Jesus wanted to make it super clear – what does it matter what happens to him (or her)? What does it matter if her KPIs are higher? Why does it matter if he lives longer? What does it matter if she learns quicker than you? What’s that to you?
There is not enough success in the world to satisfy me – I know that, and yet I was still looking for it. Am I really going to allow my worth be defined by a number on a spreadsheet?
I’m a crazy competitive person. I used to get a little aggressively so in team sports at school. But that’s another story for another time. I do everything within my power to do the best I can at anything I try. I give my all – and then a little bit more. So when I see myself failing, I really beat myself up about it.
Erwin’s point is that if you want to be the best in the world – why do you need to compete against other people? Your measure to get here (wherever here is for you) shouldn’t be against others, it should be against yourself.
It’s okay to have ambition – as long as you are striving to do your best to lay it at the feet of God. It is okay to strive and to do your best when you’re not doing it for your own vain and selfish ambitions – but for Jesus. It is about your motivation behind your actions – if your motivations are Godly, then that is good ambition.
David upped his game as a shepherd. He pulled a lamb from the jaws of a lion – he chased down a bear to rescue a single sheep. (1 Samuel 17:34-36) How many shepherds do you think did that? Chased down the one to such an extent? We should be redefining our every day – in Jesus name. Not for anyone else, but to give our best, and then some, to demonstrate our best every day for Jesus. In doing that – there is no failing, because your best is all Jesus wants (and He is very quick to forgive when you stumble or fall – quicker than I am about myself).
Steven made an amazing claim – he doesn’t understand how anyone who has faith in Jesus can have a confidence crisis. To have a crisis of confidence means to have a doubt in your identity, and to have a doubt in your identity, as a Christian, means you doubt the abilities of Jesus Christ, because He is alive in you. WOW.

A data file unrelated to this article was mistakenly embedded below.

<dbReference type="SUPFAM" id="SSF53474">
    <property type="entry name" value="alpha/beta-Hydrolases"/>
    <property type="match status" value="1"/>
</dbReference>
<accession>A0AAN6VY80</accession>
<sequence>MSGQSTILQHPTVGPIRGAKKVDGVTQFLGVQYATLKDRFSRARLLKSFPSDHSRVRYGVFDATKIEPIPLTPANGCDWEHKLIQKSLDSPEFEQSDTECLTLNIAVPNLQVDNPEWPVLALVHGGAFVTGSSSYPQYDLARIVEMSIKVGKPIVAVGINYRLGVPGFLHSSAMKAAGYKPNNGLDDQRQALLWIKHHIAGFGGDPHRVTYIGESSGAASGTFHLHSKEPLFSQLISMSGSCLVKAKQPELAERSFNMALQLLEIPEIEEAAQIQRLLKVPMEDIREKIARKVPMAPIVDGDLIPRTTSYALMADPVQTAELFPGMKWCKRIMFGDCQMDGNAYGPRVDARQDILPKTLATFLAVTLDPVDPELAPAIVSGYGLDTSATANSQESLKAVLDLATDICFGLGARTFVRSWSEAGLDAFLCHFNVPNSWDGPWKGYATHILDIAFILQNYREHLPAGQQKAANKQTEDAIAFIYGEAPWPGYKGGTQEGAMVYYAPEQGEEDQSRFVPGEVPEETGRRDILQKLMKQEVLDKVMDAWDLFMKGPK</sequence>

This is my confidence: He has never failed me yet. God has done incredible things in my life – like mind blowing, insanely incredible things – and I need to remember these in times when I feel defeated, that not only is God on my side, He has not failed me or left my side once. He’s not going to start now.
Even when I do lack confidence, that is not going to be the death of my calling. I know that when I doubt, God doesn’t. He has got my back, He is in my corner, and when I sit down through lack of confidence – He who is in me is greater than that opposing me. He is bigger than my problems, than my fears, than my doubts. He has got me.
I will always have a day when I leave work feeling like I’m not good enough because I looked at others and compared myself against them. I will always doubt my abilities, doubt what I am capable of. But I will never stop believing in the one who has my back in every fight. Listening to amazing pastors like the men above (the links are to the podcasts for you to listen – Craig Groeschel’s isn’t available unfortunately) really helps me to know (and remember) that my identity is in Christ, and when I have a crisis in confidence, it’s because I’ve forgotten why I do what I do – and I need a gentle reminder (I’m only human after all).